Cities Go Digital

“Today, that critical connection to the wider world isn’t just physical. It’s digital.” – Mayor Jim Gray of Lexington, Kentucky, in his 2018 State of the City speech.

In this day and age, mayors are utilizing technological developments to create more innovative and engaging municipal services for their residents. From “online city halls” to an increased interest in broadband, municipalities are eager to make local processes more effective, efficient and equitable. In a number of 2018 state of the city speeches, mayors talked about the importance of going digital. They broadly focused on five functions:

  1. Data Management: Mayors focused their discussion of data on its utility in enhancing government efficiency and on the importance of sharing data between departments. A wave of open data practices is moving through government offices at all levels, and local officials are eager to be part of it. For instance, Mayor Peggy Dunn of Leawood, Kansas, pointed to an initiative to create a “Fully Redundant Data Center” to help facilitate continuity of government, while Mayor Stephen Benjamin in Columbia, South Carolina, pledged to implement an open data portal for transparency in police activities.
  2. Internal Processes: A commitment to transparency and efficiency was emphasized in many 2018 state of the city speeches. Mayors discussed plans to employ new software platforms that would improve both communication and collaboration between city departments, as well as provide tracking and accountability of public resources. Cities are buying software designed to assist with a wide variety of government processes, including budgeting, procurement, time management, project tracking and personnel audits. Some cities are also realizing the equity implications of improved information tracking, with Mayor Cassie Franklin of Everett, Washington, noting that her city will use these tools to tabulate spending on social issues.
  3. External Services: Mayors indicated plans to integrate technology into basic city services, such as remote meter reading, and providing tablets to city employees conducting inspections to allow for immediate access to city databases. Notably, several mayors have already started instituting these changes. For example, Omaha, Nebraska, will create a system called “Omaha PASER rating lookup” to maintain a database of unimproved roads and provide information for adjacent property owners. Meanwhile, Mayor Andy Schor of Lansing, Michigan, announced that GPS trackers were recently installed on the city’s plow and salt trucks to enable citizens to track the street clearing process through their neighborhoods.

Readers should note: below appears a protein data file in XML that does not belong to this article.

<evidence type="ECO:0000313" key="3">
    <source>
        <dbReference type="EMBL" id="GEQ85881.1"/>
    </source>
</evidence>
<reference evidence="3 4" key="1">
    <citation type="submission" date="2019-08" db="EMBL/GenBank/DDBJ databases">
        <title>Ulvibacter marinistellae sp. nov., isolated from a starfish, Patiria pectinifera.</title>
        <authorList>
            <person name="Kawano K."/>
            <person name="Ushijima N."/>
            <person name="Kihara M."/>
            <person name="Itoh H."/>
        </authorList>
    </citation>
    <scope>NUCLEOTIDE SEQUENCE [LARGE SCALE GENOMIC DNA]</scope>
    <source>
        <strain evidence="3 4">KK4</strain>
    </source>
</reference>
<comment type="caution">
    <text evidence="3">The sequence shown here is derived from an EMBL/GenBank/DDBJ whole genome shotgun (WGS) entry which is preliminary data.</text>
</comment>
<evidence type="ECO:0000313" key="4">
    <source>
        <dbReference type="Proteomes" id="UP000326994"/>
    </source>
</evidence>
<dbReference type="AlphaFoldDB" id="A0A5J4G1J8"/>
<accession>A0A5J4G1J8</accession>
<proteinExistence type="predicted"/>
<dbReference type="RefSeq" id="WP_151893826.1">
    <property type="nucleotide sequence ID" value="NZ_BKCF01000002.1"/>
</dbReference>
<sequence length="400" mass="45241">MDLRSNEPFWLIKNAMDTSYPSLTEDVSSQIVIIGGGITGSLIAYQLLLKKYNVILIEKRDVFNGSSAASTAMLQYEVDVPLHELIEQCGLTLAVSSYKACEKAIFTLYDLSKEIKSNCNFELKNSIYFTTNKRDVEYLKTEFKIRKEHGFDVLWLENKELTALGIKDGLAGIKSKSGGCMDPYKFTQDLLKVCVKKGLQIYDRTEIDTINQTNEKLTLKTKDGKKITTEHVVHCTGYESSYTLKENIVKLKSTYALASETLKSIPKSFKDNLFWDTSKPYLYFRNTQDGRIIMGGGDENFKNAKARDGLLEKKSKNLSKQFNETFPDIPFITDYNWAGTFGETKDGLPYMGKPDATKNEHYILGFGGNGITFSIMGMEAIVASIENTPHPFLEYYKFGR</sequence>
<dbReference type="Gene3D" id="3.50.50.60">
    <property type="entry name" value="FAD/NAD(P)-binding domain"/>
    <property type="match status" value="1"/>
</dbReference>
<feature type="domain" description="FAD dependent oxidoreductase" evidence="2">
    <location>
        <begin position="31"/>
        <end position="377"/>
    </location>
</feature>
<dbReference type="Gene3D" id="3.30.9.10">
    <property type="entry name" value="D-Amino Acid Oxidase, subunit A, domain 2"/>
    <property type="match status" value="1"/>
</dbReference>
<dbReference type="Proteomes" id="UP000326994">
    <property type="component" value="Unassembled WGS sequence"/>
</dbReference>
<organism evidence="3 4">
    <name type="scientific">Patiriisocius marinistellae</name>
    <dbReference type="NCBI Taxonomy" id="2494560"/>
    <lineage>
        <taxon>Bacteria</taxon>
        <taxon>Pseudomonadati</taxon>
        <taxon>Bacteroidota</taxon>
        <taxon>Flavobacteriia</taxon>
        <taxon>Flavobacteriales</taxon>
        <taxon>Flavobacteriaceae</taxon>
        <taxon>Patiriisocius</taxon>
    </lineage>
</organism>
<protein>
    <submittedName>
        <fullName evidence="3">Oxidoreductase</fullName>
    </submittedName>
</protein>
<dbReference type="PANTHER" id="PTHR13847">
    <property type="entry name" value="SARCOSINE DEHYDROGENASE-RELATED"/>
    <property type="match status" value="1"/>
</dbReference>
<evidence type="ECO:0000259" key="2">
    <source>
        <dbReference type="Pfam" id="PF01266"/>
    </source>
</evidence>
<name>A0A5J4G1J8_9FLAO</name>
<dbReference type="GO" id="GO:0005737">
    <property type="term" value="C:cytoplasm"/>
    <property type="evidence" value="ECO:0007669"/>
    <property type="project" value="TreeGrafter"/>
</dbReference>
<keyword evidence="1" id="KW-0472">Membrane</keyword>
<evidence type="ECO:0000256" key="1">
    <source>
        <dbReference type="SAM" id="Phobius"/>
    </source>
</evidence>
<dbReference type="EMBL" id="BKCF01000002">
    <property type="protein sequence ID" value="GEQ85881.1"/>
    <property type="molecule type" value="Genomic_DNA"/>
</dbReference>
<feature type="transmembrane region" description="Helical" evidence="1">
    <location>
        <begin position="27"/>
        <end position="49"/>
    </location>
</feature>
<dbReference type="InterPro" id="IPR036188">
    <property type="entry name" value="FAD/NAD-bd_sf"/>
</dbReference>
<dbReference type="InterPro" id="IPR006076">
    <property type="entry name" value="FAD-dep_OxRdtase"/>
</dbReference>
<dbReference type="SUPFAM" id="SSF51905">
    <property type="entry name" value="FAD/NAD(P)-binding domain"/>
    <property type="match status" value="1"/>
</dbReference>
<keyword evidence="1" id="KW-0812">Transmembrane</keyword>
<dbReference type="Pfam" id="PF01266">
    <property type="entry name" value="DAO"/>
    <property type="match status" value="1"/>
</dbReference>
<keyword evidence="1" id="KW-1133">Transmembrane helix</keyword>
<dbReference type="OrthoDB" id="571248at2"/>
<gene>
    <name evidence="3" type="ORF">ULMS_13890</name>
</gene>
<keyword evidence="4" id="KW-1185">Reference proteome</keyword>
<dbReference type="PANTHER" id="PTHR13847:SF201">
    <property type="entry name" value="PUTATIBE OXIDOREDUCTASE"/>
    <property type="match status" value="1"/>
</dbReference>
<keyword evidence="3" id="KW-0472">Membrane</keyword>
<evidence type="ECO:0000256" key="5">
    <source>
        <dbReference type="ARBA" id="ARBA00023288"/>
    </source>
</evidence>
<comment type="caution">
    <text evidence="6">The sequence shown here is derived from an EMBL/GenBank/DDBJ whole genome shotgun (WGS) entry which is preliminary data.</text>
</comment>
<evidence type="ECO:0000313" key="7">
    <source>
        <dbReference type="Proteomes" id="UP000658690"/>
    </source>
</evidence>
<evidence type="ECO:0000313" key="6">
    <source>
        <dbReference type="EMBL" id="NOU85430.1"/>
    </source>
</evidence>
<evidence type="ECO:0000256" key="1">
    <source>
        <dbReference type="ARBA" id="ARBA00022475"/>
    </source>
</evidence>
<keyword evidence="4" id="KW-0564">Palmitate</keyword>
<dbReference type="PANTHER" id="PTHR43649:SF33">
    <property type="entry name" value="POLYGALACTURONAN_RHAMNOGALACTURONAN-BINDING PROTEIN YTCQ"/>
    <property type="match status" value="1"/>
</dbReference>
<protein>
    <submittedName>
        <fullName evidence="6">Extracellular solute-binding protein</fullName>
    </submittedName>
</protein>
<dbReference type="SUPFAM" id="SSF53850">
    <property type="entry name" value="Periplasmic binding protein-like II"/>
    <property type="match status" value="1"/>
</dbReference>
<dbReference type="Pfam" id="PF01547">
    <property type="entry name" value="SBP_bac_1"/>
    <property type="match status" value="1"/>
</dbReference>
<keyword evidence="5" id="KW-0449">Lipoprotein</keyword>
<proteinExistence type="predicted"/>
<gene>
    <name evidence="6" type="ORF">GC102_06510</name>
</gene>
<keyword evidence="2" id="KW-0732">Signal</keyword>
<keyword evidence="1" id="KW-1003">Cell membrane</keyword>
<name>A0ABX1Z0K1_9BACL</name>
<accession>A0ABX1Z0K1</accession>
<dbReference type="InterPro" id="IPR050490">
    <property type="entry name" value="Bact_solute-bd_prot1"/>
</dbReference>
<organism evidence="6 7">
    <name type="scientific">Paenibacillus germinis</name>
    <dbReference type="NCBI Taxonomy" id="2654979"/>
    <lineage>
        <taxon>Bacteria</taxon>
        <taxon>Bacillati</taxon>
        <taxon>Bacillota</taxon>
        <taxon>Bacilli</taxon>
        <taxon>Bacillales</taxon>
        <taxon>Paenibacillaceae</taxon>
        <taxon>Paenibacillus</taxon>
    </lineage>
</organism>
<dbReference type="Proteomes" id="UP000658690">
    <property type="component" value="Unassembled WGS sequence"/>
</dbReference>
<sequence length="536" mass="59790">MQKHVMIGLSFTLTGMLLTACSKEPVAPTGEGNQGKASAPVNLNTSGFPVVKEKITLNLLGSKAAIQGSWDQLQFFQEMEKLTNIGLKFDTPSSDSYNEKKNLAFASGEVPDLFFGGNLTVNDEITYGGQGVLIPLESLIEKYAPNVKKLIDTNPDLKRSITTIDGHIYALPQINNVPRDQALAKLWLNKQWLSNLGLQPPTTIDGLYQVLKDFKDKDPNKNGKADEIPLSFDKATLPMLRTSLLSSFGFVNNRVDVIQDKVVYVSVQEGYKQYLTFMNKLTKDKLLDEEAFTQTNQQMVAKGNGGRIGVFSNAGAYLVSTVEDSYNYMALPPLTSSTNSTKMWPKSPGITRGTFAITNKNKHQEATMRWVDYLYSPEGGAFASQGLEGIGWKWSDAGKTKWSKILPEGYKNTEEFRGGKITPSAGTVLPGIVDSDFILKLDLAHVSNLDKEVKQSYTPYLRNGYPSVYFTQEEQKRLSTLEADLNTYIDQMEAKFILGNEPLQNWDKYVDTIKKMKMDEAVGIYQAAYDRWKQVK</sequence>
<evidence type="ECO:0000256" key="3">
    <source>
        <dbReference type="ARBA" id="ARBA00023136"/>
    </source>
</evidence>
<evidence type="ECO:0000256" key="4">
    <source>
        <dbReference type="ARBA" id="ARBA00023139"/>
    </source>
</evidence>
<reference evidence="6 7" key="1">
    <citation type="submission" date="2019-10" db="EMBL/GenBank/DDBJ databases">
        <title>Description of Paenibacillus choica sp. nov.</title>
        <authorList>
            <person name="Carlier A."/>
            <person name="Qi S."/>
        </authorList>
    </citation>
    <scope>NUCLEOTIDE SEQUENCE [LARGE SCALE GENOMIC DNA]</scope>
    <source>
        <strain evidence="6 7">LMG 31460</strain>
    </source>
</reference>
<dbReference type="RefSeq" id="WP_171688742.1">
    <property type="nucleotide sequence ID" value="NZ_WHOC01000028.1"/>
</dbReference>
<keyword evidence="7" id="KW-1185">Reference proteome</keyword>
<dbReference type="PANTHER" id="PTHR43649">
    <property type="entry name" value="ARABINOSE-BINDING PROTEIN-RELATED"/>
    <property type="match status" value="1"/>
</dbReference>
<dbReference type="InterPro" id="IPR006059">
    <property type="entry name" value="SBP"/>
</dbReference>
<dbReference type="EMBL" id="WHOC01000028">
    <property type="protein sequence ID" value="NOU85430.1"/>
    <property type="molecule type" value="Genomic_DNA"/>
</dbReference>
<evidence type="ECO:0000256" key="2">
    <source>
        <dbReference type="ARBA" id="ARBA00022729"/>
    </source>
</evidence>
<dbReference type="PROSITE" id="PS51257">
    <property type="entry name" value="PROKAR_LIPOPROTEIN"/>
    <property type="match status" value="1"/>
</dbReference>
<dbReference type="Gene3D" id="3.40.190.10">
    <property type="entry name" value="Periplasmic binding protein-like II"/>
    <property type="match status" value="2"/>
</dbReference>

4. Public Interaction: Mayors are keenly aware that most residents now expect online access to government functions. Thus, many local leaders are applying a customer service approach to government-citizen interaction. One popular way to improve residents’ experiences is by implementing streamlined electronic processes such as online bill paying and permitting. Fourteen mayors specifically discussed plans to create new or improved city websites in their state of the city speeches. Projects such as a “Virtual Desktop Strategy” in Plainfield, New Jersey, and the implementation of EnerGov software in Richmond, Va., will provide ways for citizens to upload documentation, and track and receive their permits online. These efforts will also allow residents to pay bills and register complaints, as well as learn about hearings and government actions online. Meanwhile, residents of West Palm Beach, Fla., will be able to use the “West Palm Working” site to follow the city’s progress towards meeting stated goals.
  5. Dynamic Interfaces: Mayor Francis Suarez of Miami stated, “I envision a Miami where you can pull a permit from your smart phone, and we are going to make that vision a reality.” Many cities are moving beyond website rehabilitation and into more dynamic and innovative methods of public engagement. Today, mobile applications are taking center stage. According to Mayor Stephen Benjamin, not only will Columbia, South Carolina. residents have access to the online citizen self-service portal, but they will also have access to an app called “City Works” through which they can file maintenance requests. Other cities plan to use apps for crime reporting and complaint filing. But the emergence of online portals and apps aren’t the only way government-public communication is changing. Sunny Isles Beach, Florida, will install kiosks in public parks with public transit information, a “smart city” approach that more cities will likely soon emulate.

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The search for better, easier and faster communication options between citizens and government was well summarized by Mayor Michael Brown of Grand Forks, North Dakota: “We want to make your interactions with the city as easy as possible…to enhance your customer experience.” Mayors and other city officials are there to serve the needs of their constituents, and in 2018, that means meeting the constituents where they are: online.


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About the Author: Lucy Perkins is the urban innovations associate at the National League of Cities.